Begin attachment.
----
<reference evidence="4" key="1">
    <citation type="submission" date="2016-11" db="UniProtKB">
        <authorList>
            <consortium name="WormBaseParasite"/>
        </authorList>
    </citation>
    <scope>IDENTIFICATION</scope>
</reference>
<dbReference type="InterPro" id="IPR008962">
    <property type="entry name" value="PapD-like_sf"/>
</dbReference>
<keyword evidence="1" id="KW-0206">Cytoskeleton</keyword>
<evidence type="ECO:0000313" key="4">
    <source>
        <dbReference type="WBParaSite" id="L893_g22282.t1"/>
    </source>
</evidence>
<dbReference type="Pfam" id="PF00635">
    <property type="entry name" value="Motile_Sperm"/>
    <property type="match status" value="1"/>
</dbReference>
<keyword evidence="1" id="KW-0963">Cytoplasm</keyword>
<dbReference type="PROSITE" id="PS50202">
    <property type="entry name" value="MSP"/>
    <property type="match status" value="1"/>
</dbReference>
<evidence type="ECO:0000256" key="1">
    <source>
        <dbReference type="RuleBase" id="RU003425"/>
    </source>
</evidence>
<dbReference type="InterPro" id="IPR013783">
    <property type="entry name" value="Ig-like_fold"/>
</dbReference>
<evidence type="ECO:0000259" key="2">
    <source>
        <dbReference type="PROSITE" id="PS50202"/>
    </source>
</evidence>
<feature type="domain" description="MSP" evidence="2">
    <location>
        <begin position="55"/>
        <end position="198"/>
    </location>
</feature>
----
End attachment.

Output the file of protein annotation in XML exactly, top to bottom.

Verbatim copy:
<reference evidence="4" key="1">
    <citation type="submission" date="2016-11" db="UniProtKB">
        <authorList>
            <consortium name="WormBaseParasite"/>
        </authorList>
    </citation>
    <scope>IDENTIFICATION</scope>
</reference>
<dbReference type="InterPro" id="IPR008962">
    <property type="entry name" value="PapD-like_sf"/>
</dbReference>
<keyword evidence="1" id="KW-0206">Cytoskeleton</keyword>
<evidence type="ECO:0000313" key="4">
    <source>
        <dbReference type="WBParaSite" id="L893_g22282.t1"/>
    </source>
</evidence>
<dbReference type="Pfam" id="PF00635">
    <property type="entry name" value="Motile_Sperm"/>
    <property type="match status" value="1"/>
</dbReference>
<keyword evidence="1" id="KW-0963">Cytoplasm</keyword>
<dbReference type="PROSITE" id="PS50202">
    <property type="entry name" value="MSP"/>
    <property type="match status" value="1"/>
</dbReference>
<evidence type="ECO:0000256" key="1">
    <source>
        <dbReference type="RuleBase" id="RU003425"/>
    </source>
</evidence>
<dbReference type="InterPro" id="IPR013783">
    <property type="entry name" value="Ig-like_fold"/>
</dbReference>
<evidence type="ECO:0000259" key="2">
    <source>
        <dbReference type="PROSITE" id="PS50202"/>
    </source>
</evidence>
<feature type="domain" description="MSP" evidence="2">
    <location>
        <begin position="55"/>
        <end position="198"/>
    </location>
</feature>